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Friday, October 29, 1999 Published at 09:39 GMT

UK: Wales

Cadw 'stuck' with indefinite grants

Chirk Castle costs Cadw 250,000 in grants a year

A government report reveals that taxpayers are stuck in an open-ended deal to pay the rising maintenance costs of a Welsh castle.

Cadw, the historic monuments body for Wales, is being urged to consider if more grants for Chirk Castle, near Wrexham, can be justified.

Under a legally binding agreement Cadw is obliged to fund "in perpetuity" to the National Trust the difference between the cost of running the 14th century fortress and the income received from visitors.

The 250,000 annual costs add up to 8% of Cadw's building grants budget.

Details of the never-ending contract emerge in a report by the Auditor General for Wales, Sir John Bourn.

Sir John examined the work of Cadw in protecting the 22,000 listed historic buildings and 3,000 monuments in Wales.

Concern was expressed in the report that more than 12,5000 buildings of special historical importance in Wales could be demolished unless they are listed.

Sir John said Cadw may take up to another six years to list all the relevant buildings.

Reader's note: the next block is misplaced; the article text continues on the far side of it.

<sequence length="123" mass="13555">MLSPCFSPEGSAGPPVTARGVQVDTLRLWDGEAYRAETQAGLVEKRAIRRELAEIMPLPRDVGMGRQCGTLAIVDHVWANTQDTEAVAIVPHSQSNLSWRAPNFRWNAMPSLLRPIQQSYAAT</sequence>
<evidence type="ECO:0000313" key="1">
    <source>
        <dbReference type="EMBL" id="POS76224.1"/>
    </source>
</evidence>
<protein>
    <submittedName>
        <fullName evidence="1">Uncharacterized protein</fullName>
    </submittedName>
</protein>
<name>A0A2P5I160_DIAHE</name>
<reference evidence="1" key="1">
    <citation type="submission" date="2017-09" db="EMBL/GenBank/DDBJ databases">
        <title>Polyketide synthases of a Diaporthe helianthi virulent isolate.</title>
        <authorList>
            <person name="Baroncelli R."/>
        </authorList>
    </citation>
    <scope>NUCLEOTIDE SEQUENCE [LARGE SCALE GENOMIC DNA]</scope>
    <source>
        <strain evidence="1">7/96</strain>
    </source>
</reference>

The National Trust took over Chirk Castle and nearly 500 acres of surrounding parkland from the Welsh Office in 1981.

[ image: Chirk receives grants
Chirk receives grants "in perpetuity"
In return the Welsh Office agreed to fund 3m in capital works as well the castle's annual "maintenance deficit".

Concerned at the rising costs Cadw later sought legal advice on the upkeep deal but was told it was legally binding.

In his report, which will be studied by the Welsh Assembly, Sir John reveals that the National Trust has accumulated reserves of some 1,224,000 at the castle and "continues to enjoy annual maintenance funding".

Yet Cadw has offered further building grants for more work at Chirk.

"In these circumstances, we believe that Cadw should consider whether further grants for Chirk Castle are justified", said Sir John.

His report reveals that last October Cadw offered a grant of 76,244 towards the 191,000 estimated cost of repairs to the main gates.

'Good value'

In a response to the National Audit Office Wales, the National Trust said the annual upkeep payments by Cadw "represented good value for money for the taxpayer".

Close to the Welsh-English border, Chirk Castle is described by the Trust as a "magnificent" Marcher fortress, completed in 1310 and occupied by the Myddleton family for 400 years.

The trust's brochure states: "The beautiful 18th-century parkland contains many mature trees as well as elaborate gates made in 1719 by the Davies brothers".

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